When Beyoncé shut down the Internet with her self titled visual album last week, her already deified status seemed to cemented. It was an undeniably baller move, and the fact that her marketing team was agile enough to adapt to the new demands of music consumers is a testament to the team that Beyoncé built. But there’s one team member who I’m finding it hard to get behind, and that’s photographer Terry Richardson, who directed the music video for “XO.”
In terms of Richardson-directed fare (see: “Wrecking Ball,” or any of his fashion shoots), it’s pretty tame. In fact, the video is basically adorable–Bey frolics around Coney Island dancing, laughing, and hanging out. Her smile is completely infectious and it’s probably one of the least sexually explicit videos in the bunch. Unfortunately, as much as I like the song and the video, I’m having trouble getting past the decision to hire Richardson.
Richardson is a bad guy. At the very least, he sexually harasses the women he works with, and uses his implicit power as a successful photographer who can jumpstart careers to coerce them into sexual experiences. Our own Jamie Peck wrote about her experience modeling for Richardson, and it’s clear from that account alone that he abuses his power for sexual gain. But as we’ve seen time and time again, we ignore harassment, abuse, and rape in cases involving artists, as if they’re protected by some creative shield, deflecting responsibility for their actions. In an album that’s overwhelmingly heralded as a feminist victory–Refinery 29 called it the Feminist Album of 2013–how can we reconcile the cognitive dissonance of hiring an actual oppressor of women?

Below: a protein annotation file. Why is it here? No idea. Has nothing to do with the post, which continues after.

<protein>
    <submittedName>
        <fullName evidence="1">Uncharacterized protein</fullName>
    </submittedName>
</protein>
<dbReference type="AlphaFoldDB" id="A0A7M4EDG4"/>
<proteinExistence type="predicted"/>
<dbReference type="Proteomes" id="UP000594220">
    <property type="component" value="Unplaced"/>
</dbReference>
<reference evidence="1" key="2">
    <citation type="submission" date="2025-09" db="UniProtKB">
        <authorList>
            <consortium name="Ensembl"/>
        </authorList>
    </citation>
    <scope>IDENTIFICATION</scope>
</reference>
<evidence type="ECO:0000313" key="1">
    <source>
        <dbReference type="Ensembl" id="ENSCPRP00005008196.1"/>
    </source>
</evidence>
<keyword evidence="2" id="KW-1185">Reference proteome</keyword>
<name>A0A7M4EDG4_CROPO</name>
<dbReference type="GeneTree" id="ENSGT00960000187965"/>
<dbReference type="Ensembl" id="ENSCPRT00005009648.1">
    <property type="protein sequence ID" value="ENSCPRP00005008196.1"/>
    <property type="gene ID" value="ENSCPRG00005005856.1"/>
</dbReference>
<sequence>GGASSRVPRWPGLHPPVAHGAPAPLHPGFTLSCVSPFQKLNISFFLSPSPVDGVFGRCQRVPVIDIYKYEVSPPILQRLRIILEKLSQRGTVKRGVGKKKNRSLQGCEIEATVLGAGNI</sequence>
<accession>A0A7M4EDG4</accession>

Sure, you could say that endorsement of a person’s art isn’t endorsement of the person himself, but that sounds like a cop out. In today’s world of personal branding, any creative type is his or her work, and you can’t separate Terry Richardson’s photos and videos from Terry Richardson. What’s amazing is that Richardson is not inordinately talented, but instead sells himself as a personality. When someone hires Richardson, they hire the entire brand, sexual harassment and all. It’s become part of his pseudo-artistic creep appeal.
In the days following her album release, there’s been a lot of conversation about whether or not Beyoncé qualifies as a feminist because of her representation of sexuality, wealth, materialism, and bravado. I think these conversations are inherently flawed because they don’t take issues of intersectionality into account, and are reflective of a type of feminism drawn with strict parameters and based on a limited world view. Beyoncé is a feminist icon, but I think that means we shouldn’t be afraid to criticize her. In fact, it’s vital that we are able to criticize highly visible, even deified feminists and to constantly analyze the messages within the feminist movement.
Beyoncé should not have hired Richardson. It takes away from the message of empowerment that she so effectively spreads, and endorses a man who has made his career crossing lines (running right past them, really). Richardson continues to make his living because we allow him to–musicians, magazines, record labels, and creative agencies keep hiring him. Working with Richardson was a blunder for Beyoncé, and proves that she’s not infallible–she’s a person who sometimes get things very wrong.